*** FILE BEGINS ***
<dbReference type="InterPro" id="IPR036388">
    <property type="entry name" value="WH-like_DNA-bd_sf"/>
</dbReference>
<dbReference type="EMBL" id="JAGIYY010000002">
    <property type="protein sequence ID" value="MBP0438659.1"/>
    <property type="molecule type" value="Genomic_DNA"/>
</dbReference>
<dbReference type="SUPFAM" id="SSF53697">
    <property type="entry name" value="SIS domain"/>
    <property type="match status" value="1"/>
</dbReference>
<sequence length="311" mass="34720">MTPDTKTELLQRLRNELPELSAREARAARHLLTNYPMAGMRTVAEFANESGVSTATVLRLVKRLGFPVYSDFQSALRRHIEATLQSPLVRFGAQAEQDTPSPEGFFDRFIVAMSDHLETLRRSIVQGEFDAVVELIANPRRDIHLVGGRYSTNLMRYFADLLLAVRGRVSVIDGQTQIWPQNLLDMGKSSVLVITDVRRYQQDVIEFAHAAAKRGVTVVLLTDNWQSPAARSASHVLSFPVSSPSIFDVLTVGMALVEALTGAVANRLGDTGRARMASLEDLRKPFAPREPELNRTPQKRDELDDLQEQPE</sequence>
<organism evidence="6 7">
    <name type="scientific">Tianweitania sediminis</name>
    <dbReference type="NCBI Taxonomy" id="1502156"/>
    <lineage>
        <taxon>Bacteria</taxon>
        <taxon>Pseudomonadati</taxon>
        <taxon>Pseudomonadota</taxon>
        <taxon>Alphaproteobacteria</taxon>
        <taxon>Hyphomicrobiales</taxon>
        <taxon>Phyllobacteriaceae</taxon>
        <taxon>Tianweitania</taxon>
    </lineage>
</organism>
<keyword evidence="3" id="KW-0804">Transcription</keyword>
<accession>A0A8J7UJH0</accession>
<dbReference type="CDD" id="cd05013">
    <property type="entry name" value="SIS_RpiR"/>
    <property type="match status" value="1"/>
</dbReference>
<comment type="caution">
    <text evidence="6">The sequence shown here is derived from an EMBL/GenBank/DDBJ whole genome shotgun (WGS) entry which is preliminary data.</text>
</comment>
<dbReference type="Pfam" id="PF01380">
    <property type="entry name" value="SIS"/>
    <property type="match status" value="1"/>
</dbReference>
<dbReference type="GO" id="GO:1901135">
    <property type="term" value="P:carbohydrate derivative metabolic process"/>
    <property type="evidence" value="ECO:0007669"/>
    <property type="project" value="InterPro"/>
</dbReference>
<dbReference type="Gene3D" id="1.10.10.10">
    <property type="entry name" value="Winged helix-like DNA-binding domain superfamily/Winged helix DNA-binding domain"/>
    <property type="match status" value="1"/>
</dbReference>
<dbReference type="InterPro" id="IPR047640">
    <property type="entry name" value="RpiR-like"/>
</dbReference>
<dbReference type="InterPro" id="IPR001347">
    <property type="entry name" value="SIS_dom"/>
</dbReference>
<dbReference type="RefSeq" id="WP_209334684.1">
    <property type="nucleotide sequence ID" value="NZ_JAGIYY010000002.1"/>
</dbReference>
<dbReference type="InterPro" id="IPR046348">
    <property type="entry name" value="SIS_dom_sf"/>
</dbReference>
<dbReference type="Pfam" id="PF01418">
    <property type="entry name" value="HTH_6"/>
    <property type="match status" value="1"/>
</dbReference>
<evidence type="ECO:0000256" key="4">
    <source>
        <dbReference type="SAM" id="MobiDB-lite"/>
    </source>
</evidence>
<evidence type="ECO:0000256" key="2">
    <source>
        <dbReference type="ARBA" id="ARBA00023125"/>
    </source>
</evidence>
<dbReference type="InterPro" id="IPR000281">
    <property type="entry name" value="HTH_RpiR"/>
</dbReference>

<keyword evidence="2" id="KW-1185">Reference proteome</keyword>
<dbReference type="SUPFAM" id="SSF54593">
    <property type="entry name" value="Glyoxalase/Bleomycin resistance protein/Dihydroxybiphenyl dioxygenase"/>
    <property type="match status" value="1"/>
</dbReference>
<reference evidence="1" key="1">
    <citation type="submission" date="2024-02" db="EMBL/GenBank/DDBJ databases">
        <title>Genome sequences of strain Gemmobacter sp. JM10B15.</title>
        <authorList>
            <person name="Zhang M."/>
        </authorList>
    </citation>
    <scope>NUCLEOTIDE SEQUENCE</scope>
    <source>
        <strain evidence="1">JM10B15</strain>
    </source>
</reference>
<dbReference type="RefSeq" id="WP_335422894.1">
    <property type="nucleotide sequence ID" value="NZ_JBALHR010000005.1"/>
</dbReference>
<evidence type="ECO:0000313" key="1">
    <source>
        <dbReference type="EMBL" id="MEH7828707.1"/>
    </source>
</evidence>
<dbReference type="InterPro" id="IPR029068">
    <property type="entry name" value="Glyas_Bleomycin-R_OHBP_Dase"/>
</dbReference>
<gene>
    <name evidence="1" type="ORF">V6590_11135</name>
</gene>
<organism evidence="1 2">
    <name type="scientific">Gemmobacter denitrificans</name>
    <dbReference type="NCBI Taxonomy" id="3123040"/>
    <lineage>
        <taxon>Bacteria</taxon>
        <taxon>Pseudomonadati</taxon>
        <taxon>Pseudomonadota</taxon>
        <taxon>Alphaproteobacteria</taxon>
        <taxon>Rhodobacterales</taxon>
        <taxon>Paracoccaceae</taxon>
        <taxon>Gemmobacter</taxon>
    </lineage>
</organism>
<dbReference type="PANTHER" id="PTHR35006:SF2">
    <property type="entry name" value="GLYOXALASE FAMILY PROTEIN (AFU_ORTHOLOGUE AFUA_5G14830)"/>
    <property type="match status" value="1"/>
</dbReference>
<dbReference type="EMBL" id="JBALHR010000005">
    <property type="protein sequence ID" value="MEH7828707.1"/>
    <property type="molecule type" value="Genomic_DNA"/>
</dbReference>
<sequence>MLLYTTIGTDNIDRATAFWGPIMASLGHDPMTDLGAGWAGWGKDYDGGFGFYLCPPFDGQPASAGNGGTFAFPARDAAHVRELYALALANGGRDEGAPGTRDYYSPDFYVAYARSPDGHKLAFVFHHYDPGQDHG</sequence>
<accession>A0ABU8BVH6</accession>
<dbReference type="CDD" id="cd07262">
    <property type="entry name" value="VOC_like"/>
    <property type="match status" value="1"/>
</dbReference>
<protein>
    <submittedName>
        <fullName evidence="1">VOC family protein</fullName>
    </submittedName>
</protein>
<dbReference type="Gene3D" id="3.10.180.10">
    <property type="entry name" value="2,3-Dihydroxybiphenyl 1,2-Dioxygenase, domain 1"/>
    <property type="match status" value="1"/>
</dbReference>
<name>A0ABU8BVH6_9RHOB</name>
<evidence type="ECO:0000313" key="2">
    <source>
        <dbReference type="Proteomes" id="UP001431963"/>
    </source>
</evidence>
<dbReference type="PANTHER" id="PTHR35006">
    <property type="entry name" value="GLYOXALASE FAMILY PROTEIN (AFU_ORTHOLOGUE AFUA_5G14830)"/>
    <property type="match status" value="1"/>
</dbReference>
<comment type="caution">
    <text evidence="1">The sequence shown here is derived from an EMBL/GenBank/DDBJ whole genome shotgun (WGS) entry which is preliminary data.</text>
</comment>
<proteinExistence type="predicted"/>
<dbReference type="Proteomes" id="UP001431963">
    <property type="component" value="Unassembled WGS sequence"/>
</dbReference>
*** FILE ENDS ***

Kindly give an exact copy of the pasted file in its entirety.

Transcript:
<dbReference type="InterPro" id="IPR036388">
    <property type="entry name" value="WH-like_DNA-bd_sf"/>
</dbReference>
<dbReference type="EMBL" id="JAGIYY010000002">
    <property type="protein sequence ID" value="MBP0438659.1"/>
    <property type="molecule type" value="Genomic_DNA"/>
</dbReference>
<dbReference type="SUPFAM" id="SSF53697">
    <property type="entry name" value="SIS domain"/>
    <property type="match status" value="1"/>
</dbReference>
<sequence length="311" mass="34720">MTPDTKTELLQRLRNELPELSAREARAARHLLTNYPMAGMRTVAEFANESGVSTATVLRLVKRLGFPVYSDFQSALRRHIEATLQSPLVRFGAQAEQDTPSPEGFFDRFIVAMSDHLETLRRSIVQGEFDAVVELIANPRRDIHLVGGRYSTNLMRYFADLLLAVRGRVSVIDGQTQIWPQNLLDMGKSSVLVITDVRRYQQDVIEFAHAAAKRGVTVVLLTDNWQSPAARSASHVLSFPVSSPSIFDVLTVGMALVEALTGAVANRLGDTGRARMASLEDLRKPFAPREPELNRTPQKRDELDDLQEQPE</sequence>
<organism evidence="6 7">
    <name type="scientific">Tianweitania sediminis</name>
    <dbReference type="NCBI Taxonomy" id="1502156"/>
    <lineage>
        <taxon>Bacteria</taxon>
        <taxon>Pseudomonadati</taxon>
        <taxon>Pseudomonadota</taxon>
        <taxon>Alphaproteobacteria</taxon>
        <taxon>Hyphomicrobiales</taxon>
        <taxon>Phyllobacteriaceae</taxon>
        <taxon>Tianweitania</taxon>
    </lineage>
</organism>
<keyword evidence="3" id="KW-0804">Transcription</keyword>
<accession>A0A8J7UJH0</accession>
<dbReference type="CDD" id="cd05013">
    <property type="entry name" value="SIS_RpiR"/>
    <property type="match status" value="1"/>
</dbReference>
<comment type="caution">
    <text evidence="6">The sequence shown here is derived from an EMBL/GenBank/DDBJ whole genome shotgun (WGS) entry which is preliminary data.</text>
</comment>
<dbReference type="Pfam" id="PF01380">
    <property type="entry name" value="SIS"/>
    <property type="match status" value="1"/>
</dbReference>
<dbReference type="GO" id="GO:1901135">
    <property type="term" value="P:carbohydrate derivative metabolic process"/>
    <property type="evidence" value="ECO:0007669"/>
    <property type="project" value="InterPro"/>
</dbReference>
<dbReference type="Gene3D" id="1.10.10.10">
    <property type="entry name" value="Winged helix-like DNA-binding domain superfamily/Winged helix DNA-binding domain"/>
    <property type="match status" value="1"/>
</dbReference>
<dbReference type="InterPro" id="IPR047640">
    <property type="entry name" value="RpiR-like"/>
</dbReference>
<dbReference type="InterPro" id="IPR001347">
    <property type="entry name" value="SIS_dom"/>
</dbReference>
<dbReference type="RefSeq" id="WP_209334684.1">
    <property type="nucleotide sequence ID" value="NZ_JAGIYY010000002.1"/>
</dbReference>
<dbReference type="InterPro" id="IPR046348">
    <property type="entry name" value="SIS_dom_sf"/>
</dbReference>
<dbReference type="Pfam" id="PF01418">
    <property type="entry name" value="HTH_6"/>
    <property type="match status" value="1"/>
</dbReference>
<evidence type="ECO:0000256" key="4">
    <source>
        <dbReference type="SAM" id="MobiDB-lite"/>
    </source>
</evidence>
<evidence type="ECO:0000256" key="2">
    <source>
        <dbReference type="ARBA" id="ARBA00023125"/>
    </source>
</evidence>
<dbReference type="InterPro" id="IPR000281">
    <property type="entry name" value="HTH_RpiR"/>
</dbReference>

<keyword evidence="2" id="KW-1185">Reference proteome</keyword>
<dbReference type="SUPFAM" id="SSF54593">
    <property type="entry name" value="Glyoxalase/Bleomycin resistance protein/Dihydroxybiphenyl dioxygenase"/>
    <property type="match status" value="1"/>
</dbReference>
<reference evidence="1" key="1">
    <citation type="submission" date="2024-02" db="EMBL/GenBank/DDBJ databases">
        <title>Genome sequences of strain Gemmobacter sp. JM10B15.</title>
        <authorList>
            <person name="Zhang M."/>
        </authorList>
    </citation>
    <scope>NUCLEOTIDE SEQUENCE</scope>
    <source>
        <strain evidence="1">JM10B15</strain>
    </source>
</reference>
<dbReference type="RefSeq" id="WP_335422894.1">
    <property type="nucleotide sequence ID" value="NZ_JBALHR010000005.1"/>
</dbReference>
<evidence type="ECO:0000313" key="1">
    <source>
        <dbReference type="EMBL" id="MEH7828707.1"/>
    </source>
</evidence>
<dbReference type="InterPro" id="IPR029068">
    <property type="entry name" value="Glyas_Bleomycin-R_OHBP_Dase"/>
</dbReference>
<gene>
    <name evidence="1" type="ORF">V6590_11135</name>
</gene>
<organism evidence="1 2">
    <name type="scientific">Gemmobacter denitrificans</name>
    <dbReference type="NCBI Taxonomy" id="3123040"/>
    <lineage>
        <taxon>Bacteria</taxon>
        <taxon>Pseudomonadati</taxon>
        <taxon>Pseudomonadota</taxon>
        <taxon>Alphaproteobacteria</taxon>
        <taxon>Rhodobacterales</taxon>
        <taxon>Paracoccaceae</taxon>
        <taxon>Gemmobacter</taxon>
    </lineage>
</organism>
<dbReference type="PANTHER" id="PTHR35006:SF2">
    <property type="entry name" value="GLYOXALASE FAMILY PROTEIN (AFU_ORTHOLOGUE AFUA_5G14830)"/>
    <property type="match status" value="1"/>
</dbReference>
<dbReference type="EMBL" id="JBALHR010000005">
    <property type="protein sequence ID" value="MEH7828707.1"/>
    <property type="molecule type" value="Genomic_DNA"/>
</dbReference>
<sequence>MLLYTTIGTDNIDRATAFWGPIMASLGHDPMTDLGAGWAGWGKDYDGGFGFYLCPPFDGQPASAGNGGTFAFPARDAAHVRELYALALANGGRDEGAPGTRDYYSPDFYVAYARSPDGHKLAFVFHHYDPGQDHG</sequence>
<accession>A0ABU8BVH6</accession>
<dbReference type="CDD" id="cd07262">
    <property type="entry name" value="VOC_like"/>
    <property type="match status" value="1"/>
</dbReference>
<protein>
    <submittedName>
        <fullName evidence="1">VOC family protein</fullName>
    </submittedName>
</protein>
<dbReference type="Gene3D" id="3.10.180.10">
    <property type="entry name" value="2,3-Dihydroxybiphenyl 1,2-Dioxygenase, domain 1"/>
    <property type="match status" value="1"/>
</dbReference>
<name>A0ABU8BVH6_9RHOB</name>
<evidence type="ECO:0000313" key="2">
    <source>
        <dbReference type="Proteomes" id="UP001431963"/>
    </source>
</evidence>
<dbReference type="PANTHER" id="PTHR35006">
    <property type="entry name" value="GLYOXALASE FAMILY PROTEIN (AFU_ORTHOLOGUE AFUA_5G14830)"/>
    <property type="match status" value="1"/>
</dbReference>
<comment type="caution">
    <text evidence="1">The sequence shown here is derived from an EMBL/GenBank/DDBJ whole genome shotgun (WGS) entry which is preliminary data.</text>
</comment>
<proteinExistence type="predicted"/>
<dbReference type="Proteomes" id="UP001431963">
    <property type="component" value="Unassembled WGS sequence"/>
</dbReference>